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Re: [elfscript] precise rules for writing quenya with tengwar

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  • Angasule
    ... I d use only rómen in this case, since it s an initial r, still I don t have any more base to it :) ... ohloni (the attested plural, I don t know if the
    Message 1 of 18 , Apr 13, 2001
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      Jeremie Knusel wrote:
      >
      > Hello,
      >
      > Here is a list of all difficulties and alternatives I've found in writing
      > Quenya with the tengwar (thanks to Måns Björkman for his help). Could you
      > look at it and tell if you have any comment or idea (also if you see other
      > difficulties that are not listed)?
      >
      > Thanks,
      >
      > Jeremie Knusel
      >
      > Halla:
      > -before 'l' or 'r' ('hr' and 'hl' occur virtually always word-initially)
      > -'r' could be rómen as well as óre
      I'd use only rómen in this case, since it's an initial r, still I don't
      have any more base to it :)

      > -the special case of ohlon would be written with halla too
      ohloni (the attested plural, I don't know if the singular has been
      attested, it could as well be ohlone, couldn't it?) is I guess the
      prefix o- plus the word hloni.

      >
      > Hyarmen:
      > -for any 'h' word-initially (except for 'hl' and 'hr')
      > -anywhere in the word for 'hy', which would be written with hyarmen and two
      > dots below (like in 'ahyane')
      >
      > Harma (or aha):
      > -for any 'h' that would not be written with halla or hyarmen : in the word,
      > when no 'r', 'l' or 'y' is following (like in 'ohtar')
      What about ht? with harma, too? I like writing it with hyarmen (no
      special reason but the looks).

      > Thúle:
      > -for 'th'
      > -for 's' if it was previously 'th'
      > -one should never have to use silme after 'r' (because 'rs' -> 'ss' and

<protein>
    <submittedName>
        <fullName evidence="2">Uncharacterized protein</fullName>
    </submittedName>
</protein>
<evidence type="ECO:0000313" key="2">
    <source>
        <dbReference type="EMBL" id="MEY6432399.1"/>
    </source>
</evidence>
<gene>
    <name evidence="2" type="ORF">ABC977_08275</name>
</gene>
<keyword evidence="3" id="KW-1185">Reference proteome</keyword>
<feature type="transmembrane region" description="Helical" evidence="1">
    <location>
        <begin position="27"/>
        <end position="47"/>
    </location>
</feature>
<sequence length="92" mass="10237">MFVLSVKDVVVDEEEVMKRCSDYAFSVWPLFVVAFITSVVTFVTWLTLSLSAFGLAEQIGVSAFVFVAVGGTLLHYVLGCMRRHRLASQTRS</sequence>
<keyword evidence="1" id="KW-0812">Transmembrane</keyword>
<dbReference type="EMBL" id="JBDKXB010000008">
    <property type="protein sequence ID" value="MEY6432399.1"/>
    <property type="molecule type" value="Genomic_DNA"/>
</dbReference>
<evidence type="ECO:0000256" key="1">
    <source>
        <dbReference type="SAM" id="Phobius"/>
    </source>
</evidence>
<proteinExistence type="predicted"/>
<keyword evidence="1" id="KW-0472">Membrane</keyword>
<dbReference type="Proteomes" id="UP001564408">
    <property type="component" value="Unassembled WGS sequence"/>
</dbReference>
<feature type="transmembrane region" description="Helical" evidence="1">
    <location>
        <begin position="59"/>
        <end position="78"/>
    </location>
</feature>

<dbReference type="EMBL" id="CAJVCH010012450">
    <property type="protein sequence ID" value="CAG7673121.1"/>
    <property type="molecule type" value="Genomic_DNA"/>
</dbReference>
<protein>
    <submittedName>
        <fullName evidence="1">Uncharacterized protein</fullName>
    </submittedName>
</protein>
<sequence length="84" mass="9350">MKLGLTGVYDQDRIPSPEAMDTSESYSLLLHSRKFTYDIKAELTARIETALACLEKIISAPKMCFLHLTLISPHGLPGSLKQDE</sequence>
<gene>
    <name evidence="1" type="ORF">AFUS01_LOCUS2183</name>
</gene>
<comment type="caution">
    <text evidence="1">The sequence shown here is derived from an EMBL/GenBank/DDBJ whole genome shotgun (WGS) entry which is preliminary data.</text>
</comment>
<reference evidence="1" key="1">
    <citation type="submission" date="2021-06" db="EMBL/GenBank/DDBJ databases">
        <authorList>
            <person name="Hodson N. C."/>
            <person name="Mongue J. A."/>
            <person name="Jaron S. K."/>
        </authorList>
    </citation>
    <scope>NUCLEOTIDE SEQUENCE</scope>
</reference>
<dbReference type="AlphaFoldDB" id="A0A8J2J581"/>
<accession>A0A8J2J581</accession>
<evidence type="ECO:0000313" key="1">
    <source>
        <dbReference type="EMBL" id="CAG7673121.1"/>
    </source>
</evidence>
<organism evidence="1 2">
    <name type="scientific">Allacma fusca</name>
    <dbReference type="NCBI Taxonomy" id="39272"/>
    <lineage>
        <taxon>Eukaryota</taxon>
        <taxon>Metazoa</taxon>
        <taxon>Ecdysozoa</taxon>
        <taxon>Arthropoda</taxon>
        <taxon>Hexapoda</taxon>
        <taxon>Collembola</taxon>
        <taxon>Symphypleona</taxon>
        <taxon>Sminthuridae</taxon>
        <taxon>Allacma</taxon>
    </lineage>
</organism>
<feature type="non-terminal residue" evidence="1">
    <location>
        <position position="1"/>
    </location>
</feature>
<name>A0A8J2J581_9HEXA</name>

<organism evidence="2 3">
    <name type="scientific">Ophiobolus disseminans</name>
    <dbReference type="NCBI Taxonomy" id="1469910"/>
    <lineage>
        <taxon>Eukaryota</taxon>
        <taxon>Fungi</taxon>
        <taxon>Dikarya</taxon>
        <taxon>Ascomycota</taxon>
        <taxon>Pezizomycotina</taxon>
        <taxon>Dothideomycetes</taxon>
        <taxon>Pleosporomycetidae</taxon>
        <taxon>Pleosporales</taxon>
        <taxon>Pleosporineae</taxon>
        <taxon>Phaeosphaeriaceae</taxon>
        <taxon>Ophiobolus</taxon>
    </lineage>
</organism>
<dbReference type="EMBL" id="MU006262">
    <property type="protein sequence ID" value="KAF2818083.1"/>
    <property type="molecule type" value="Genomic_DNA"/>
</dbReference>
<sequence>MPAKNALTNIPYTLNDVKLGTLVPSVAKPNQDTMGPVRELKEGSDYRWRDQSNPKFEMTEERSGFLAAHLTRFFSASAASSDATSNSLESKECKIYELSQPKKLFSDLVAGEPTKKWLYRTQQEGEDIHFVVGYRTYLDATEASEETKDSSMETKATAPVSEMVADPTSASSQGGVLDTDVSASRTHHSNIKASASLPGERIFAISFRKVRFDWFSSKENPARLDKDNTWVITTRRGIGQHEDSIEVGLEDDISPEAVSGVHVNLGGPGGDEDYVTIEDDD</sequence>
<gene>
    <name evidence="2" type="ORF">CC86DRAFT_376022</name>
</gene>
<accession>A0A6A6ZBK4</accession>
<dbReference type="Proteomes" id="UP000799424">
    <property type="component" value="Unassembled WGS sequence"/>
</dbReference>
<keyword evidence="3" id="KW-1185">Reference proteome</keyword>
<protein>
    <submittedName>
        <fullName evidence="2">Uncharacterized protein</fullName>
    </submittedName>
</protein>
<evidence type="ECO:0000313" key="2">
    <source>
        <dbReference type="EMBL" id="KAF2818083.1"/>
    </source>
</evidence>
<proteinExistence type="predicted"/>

> 'rth' -> 'rs')
      > -it seems that original 's' never occurs between two vowels, or a vowel and
      > a semi-vowel, so in these cases one should use thúle
      That's right, it didn't. Quoting from my own page (I'm too lazy to
      rewrite :) ): "Silme can't go between two vowels or a vowel and a
      semivowel, or after 'r' (since original 'rs' > 'ss', while original
      'rth' > 'rs'). st, sty, squ, sc are written with silme. ps, ts, cs are
      written with the 's' curl."

      > Noldo:
      > -only word-initially, for 'ñ' and for 'n' that was previously 'ñ' (only
      > word-initially because one would use anga, ungwe, anca, unque or ñwalme
      > inside the word)
      nwalme is also used only initially.

      > Rómen:
      > -for 'r', when a vowel comes after (short or long)
      > -always for 'rr' and 'ry', since after such a cluster there can only be a
      > vowel
      > -in any other case, use óre
      I'd also use r before w, following the rule of using rómen between
      vowels or between a vowel and a semivowel.

      > Commonly used alternatives:
      > -double tehta instead of a long carrier
      > -short carrier instead of a tehta
      > -silme/esse nuquerna instead of silme/esse (usually used when there is a
      > tehta)
      > -no tehta for 'a', but a dot below the tengwa when there is no tehta and
      > that it doesn't mean that there is a 'a'
      A dot below the tengwa? I hadn't read about this one, where did Tolkien
      mention/use it?
      Angasule
    • Angasule
      ... In his description he mentions old uses, so indeed, thúle for th, and súle for s
      Message 2 of 18 , Apr 13, 2001
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        DDanielA@... wrote:
        >
        > Thúle: For 'th'? In Quenya? Mature Quenya did not possess the 'th'
        > phoneme.
        In his description he mentions old uses, so indeed, thúle for th, and
        súle for s < th :)

        > Noldo: Professor Tolkien himself tells us that 'ñoldo' can occur
        > medially. This would be as a simple nasal 'ñ' between vowels when not
        > followed by a velar consonant or 'w'. (English example: 'noldo' = the
        > 'ng' in 'singer', 'anga' = the 'ng' in 'finger'.)
        ng in anga and ng in ngoldo are not the same thing! in anga it's two
        sounds, in ngoldo it's one; in fact the first consonant sound in anga is
        the sound in ngoldo...

        > A tilde over a tengwa: I was under the impression that the nasal sign
        > was originally used in Sindarin because all 'nasal + consonant'
        > combinations possible in Quenya were written with single tengwar. Does
        > anyone know of a Quenya word that would use a nasal sign?
        I think as he says that it can be used for extra freedom for those
        consonant clusters that can be written as single tengwar, and also for
        'nv' and other such clusters.
        Angasule
      • DDanielA@webtv.net
        Jeremie Knusel deithant: But since it was renamed to aha, wouldn t that mean that words previously written harma as first tengwa (like harma) became written
        Message 3 of 18 , Apr 13, 2001
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          Jeremie Knusel deithant:

          But since it was renamed to aha,
          wouldn't that mean that words
          previously written harma as first
          tengwa (like harma) became
          written with hyarmen?